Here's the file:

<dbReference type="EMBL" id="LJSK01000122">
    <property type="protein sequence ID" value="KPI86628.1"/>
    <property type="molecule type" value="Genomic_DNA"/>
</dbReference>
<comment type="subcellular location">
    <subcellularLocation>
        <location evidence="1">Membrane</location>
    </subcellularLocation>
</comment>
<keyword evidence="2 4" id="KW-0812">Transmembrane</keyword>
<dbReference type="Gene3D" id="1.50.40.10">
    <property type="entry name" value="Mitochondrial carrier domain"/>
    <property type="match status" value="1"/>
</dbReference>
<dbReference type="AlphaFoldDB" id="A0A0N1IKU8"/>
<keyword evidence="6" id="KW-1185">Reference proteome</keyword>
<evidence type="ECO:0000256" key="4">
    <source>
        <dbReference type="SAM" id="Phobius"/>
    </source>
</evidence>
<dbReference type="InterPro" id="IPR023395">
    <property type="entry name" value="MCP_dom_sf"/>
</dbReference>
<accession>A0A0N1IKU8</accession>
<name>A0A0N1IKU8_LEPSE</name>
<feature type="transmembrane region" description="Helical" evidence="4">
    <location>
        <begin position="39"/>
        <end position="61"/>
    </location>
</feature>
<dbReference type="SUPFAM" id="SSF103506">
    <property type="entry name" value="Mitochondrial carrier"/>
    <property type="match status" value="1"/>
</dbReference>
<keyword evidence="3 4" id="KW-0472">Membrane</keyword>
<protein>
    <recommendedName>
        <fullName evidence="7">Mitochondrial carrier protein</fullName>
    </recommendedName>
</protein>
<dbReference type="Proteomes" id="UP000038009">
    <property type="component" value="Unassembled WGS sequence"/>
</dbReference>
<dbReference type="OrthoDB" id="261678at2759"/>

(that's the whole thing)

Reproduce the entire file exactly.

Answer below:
<dbReference type="EMBL" id="LJSK01000122">
    <property type="protein sequence ID" value="KPI86628.1"/>
    <property type="molecule type" value="Genomic_DNA"/>
</dbReference>
<comment type="subcellular location">
    <subcellularLocation>
        <location evidence="1">Membrane</location>
    </subcellularLocation>
</comment>
<keyword evidence="2 4" id="KW-0812">Transmembrane</keyword>
<dbReference type="Gene3D" id="1.50.40.10">
    <property type="entry name" value="Mitochondrial carrier domain"/>
    <property type="match status" value="1"/>
</dbReference>
<dbReference type="AlphaFoldDB" id="A0A0N1IKU8"/>
<keyword evidence="6" id="KW-1185">Reference proteome</keyword>
<evidence type="ECO:0000256" key="4">
    <source>
        <dbReference type="SAM" id="Phobius"/>
    </source>
</evidence>
<dbReference type="InterPro" id="IPR023395">
    <property type="entry name" value="MCP_dom_sf"/>
</dbReference>
<accession>A0A0N1IKU8</accession>
<name>A0A0N1IKU8_LEPSE</name>
<feature type="transmembrane region" description="Helical" evidence="4">
    <location>
        <begin position="39"/>
        <end position="61"/>
    </location>
</feature>
<dbReference type="SUPFAM" id="SSF103506">
    <property type="entry name" value="Mitochondrial carrier"/>
    <property type="match status" value="1"/>
</dbReference>
<keyword evidence="3 4" id="KW-0472">Membrane</keyword>
<protein>
    <recommendedName>
        <fullName evidence="7">Mitochondrial carrier protein</fullName>
    </recommendedName>
</protein>
<dbReference type="Proteomes" id="UP000038009">
    <property type="component" value="Unassembled WGS sequence"/>
</dbReference>
<dbReference type="OrthoDB" id="261678at2759"/>